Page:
SuSE, SCO jump on UnitedLinux bandwagon

SuSE Linux AG,The SCO Group, and Ximian Inc. came out of the blocks fast in support of UnitedLinux 1.0, announcing on Tuesday new versions of their respective products that take full advantage of the new operating system.

The new server versions of Linux from SuSE and SCO Group, both being supported by IBM Corp. and Hewlett-Packard Co., are positioned to go head to head against market leader Red Hat Inc. SCO, however, will aim its offering at small and medium-size companies, while SuSE will focus mainly on corporate accounts.

SuSE's Linux Enterprise Server 8.0, which has been certified to operate with IBM's DB2, has a uniform code base for most major hardware platforms and is now available on Hewlett-Packard's ProLiant line of servers as well as that company's Itanium 2-based servers for both 32- and 64-bit Intel platforms.

Version 8.0 is also available on AMD-based 32- and 64-bit chips and IBM's complete line of eServer series, which SuSe officials believe will make it easier for corporate users to consolidate multivendor server environments.

At the announcement, company officials said they believe the new version is well suited to a range of mission-critical applications as well as for file and print and security services.

With the new version, SuSE officials said they have improved the product's administration and configuration capabilities through a tool called AutoYaST, which enables automated installation of a pre-determined, user-defined configuration of the operating system within a network environment.

This capability helps reduce administration costs and better ensures a higher quality rollout, the officials claimed.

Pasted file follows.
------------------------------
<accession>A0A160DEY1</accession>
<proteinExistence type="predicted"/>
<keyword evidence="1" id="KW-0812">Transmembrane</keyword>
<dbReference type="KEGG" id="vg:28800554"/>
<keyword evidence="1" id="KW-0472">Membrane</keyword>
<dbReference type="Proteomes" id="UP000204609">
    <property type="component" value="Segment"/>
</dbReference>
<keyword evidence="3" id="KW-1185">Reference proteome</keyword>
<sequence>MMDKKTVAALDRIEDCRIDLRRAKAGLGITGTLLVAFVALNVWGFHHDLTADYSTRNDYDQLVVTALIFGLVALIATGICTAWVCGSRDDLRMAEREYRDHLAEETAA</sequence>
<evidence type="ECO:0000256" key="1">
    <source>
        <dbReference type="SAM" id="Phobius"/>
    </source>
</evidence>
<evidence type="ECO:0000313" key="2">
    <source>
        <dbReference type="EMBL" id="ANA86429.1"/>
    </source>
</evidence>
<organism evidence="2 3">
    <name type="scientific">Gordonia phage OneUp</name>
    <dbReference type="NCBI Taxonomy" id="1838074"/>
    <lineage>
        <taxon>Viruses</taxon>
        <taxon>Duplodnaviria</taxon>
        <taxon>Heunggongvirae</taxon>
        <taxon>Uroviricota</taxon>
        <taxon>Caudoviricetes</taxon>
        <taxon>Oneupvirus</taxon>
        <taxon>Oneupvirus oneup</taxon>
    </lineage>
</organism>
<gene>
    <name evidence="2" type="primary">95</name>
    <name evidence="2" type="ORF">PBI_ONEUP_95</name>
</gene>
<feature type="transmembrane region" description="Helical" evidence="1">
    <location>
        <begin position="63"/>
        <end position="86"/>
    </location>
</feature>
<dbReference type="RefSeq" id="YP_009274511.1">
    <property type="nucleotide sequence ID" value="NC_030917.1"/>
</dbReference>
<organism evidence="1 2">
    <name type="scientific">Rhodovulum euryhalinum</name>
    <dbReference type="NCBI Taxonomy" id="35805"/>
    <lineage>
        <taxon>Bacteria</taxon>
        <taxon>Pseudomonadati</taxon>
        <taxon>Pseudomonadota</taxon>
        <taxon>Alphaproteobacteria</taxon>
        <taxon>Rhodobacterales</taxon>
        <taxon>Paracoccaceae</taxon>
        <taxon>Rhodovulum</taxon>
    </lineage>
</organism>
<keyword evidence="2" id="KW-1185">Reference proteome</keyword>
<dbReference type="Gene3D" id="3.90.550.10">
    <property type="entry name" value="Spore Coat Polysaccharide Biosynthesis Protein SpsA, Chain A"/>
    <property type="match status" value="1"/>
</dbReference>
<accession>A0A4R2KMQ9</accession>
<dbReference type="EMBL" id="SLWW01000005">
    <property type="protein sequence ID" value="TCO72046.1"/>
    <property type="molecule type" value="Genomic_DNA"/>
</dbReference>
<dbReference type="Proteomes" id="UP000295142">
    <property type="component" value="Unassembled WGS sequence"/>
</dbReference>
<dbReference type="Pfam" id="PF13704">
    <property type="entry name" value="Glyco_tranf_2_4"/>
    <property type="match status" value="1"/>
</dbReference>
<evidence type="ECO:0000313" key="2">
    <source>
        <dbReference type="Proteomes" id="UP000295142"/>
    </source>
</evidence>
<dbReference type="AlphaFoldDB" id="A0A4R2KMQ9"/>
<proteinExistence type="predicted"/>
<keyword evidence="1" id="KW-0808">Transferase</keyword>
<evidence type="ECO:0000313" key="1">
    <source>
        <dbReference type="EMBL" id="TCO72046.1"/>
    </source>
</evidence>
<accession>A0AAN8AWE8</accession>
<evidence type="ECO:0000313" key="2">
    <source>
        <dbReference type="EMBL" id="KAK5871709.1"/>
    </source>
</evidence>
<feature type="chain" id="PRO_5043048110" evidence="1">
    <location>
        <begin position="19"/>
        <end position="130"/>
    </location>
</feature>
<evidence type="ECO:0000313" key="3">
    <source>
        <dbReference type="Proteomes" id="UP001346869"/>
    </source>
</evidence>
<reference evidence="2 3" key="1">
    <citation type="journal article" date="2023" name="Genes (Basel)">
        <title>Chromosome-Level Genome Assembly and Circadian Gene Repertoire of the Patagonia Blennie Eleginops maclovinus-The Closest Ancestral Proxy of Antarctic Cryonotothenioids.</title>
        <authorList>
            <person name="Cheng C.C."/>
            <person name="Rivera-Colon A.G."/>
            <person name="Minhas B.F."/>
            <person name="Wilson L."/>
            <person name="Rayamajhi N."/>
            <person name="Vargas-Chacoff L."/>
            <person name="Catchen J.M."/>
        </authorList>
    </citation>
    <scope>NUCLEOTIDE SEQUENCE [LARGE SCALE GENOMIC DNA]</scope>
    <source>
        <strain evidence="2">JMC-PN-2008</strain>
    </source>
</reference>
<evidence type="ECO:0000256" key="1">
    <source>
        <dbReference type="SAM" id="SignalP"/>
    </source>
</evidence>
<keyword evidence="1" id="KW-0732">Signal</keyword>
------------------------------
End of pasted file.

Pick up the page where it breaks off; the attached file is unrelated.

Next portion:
Enterprise Server 8.0 will be available next month and will run on systems ranging from Intel-based servers up to mainframe-class machines. The Intel-based version will cost US$749.

The SCO Group, formerly known as Caldera Systems, released SCO Linux 4.0 and will offer guaranteed maintenance for the product for two years; SCO will provide a dedicated group of escalation engineers to work on fixes for the product. The company's support services include 24-by-7 emergency response lines. The company will also support any other Unix products based on the UnitedLinux code base.

The company will make four different versions of the product. The first version is the Base Edition, which costs US$599 and includes the Update maintenance service; the Classic Edition, priced at US$699, includes unlimited installation and configuration; the Business Edition lists for US$1,249 and includes unlimited technical support; and the Enterprise Edition, priced at US$2,199, includes unlimited technical support, the Update service, and guaranteed one-hour response during business hours.

Also throwing its weight behind UnitedLinux 1.0 was Ximian, which on Tuesday announced that its Red Carpet software management software would support SuSE's Enterprise 8.0 server, powered by UnitedLinux 1.0, sometime next year.

According to Ximian officials, users can better manage software installed and updated on their systems. Red Carpet's product is designed to keep Linux up-to-date with the latest features as well as resolve conflicts in mixed environments so users can more easily install and maintain software over a network.

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